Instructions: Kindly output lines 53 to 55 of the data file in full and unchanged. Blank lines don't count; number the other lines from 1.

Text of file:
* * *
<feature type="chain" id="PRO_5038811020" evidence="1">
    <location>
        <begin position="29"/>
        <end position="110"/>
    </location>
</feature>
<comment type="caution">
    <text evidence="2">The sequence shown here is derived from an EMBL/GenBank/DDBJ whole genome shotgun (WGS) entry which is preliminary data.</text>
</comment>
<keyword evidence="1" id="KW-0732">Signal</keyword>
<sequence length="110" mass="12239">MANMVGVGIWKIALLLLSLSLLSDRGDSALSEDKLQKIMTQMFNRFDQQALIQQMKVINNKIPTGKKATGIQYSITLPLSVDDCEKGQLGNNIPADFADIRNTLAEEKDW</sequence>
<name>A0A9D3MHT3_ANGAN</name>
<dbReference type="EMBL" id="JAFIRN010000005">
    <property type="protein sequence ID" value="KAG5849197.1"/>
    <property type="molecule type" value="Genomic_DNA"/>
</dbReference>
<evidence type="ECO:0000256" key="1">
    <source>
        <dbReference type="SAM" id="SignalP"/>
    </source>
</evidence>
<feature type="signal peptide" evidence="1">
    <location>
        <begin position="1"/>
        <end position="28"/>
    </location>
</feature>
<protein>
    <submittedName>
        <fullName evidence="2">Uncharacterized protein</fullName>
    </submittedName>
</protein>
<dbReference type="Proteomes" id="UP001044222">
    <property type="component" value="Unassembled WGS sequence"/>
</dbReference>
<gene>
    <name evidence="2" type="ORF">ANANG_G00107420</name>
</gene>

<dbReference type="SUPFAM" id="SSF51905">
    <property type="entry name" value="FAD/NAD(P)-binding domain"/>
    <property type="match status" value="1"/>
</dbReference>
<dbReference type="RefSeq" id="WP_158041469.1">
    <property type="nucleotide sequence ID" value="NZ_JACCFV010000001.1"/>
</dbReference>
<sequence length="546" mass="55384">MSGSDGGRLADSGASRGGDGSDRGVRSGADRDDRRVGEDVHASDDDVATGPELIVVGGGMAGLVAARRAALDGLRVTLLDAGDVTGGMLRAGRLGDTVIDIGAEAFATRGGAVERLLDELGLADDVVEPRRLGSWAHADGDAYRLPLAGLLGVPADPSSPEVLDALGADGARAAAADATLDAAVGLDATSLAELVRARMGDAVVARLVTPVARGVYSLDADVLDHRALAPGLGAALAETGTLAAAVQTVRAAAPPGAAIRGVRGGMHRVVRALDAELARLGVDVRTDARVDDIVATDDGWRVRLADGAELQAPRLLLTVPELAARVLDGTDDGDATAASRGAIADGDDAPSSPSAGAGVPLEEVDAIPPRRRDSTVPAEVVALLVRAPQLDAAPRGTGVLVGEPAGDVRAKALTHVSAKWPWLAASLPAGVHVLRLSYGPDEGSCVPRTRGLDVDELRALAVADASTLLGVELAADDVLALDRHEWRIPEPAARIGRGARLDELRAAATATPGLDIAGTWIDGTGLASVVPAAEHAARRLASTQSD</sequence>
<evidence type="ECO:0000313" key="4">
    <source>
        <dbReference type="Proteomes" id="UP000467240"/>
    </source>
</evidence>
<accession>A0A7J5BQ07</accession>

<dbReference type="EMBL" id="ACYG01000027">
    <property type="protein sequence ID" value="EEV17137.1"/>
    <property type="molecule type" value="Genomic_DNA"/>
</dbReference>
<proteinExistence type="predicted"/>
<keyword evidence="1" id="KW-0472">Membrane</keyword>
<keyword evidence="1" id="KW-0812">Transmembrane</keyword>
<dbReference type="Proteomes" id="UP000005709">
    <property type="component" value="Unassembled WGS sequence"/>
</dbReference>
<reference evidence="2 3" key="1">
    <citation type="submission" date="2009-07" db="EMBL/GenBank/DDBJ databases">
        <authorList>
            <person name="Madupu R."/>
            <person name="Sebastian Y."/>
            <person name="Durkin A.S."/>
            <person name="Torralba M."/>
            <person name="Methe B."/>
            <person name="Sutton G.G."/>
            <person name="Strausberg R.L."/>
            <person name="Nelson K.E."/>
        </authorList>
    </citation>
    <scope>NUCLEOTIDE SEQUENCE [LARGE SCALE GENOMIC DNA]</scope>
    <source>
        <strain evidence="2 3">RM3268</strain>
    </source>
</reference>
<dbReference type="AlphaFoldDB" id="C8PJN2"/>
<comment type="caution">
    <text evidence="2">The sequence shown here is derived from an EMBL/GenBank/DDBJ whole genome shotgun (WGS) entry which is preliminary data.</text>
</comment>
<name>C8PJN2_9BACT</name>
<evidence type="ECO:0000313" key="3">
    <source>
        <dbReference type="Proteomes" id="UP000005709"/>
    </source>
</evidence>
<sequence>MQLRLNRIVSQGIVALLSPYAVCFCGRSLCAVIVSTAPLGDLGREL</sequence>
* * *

<dbReference type="EMBL" id="ACYG01000027">
    <property type="protein sequence ID" value="EEV17137.1"/>
    <property type="molecule type" value="Genomic_DNA"/>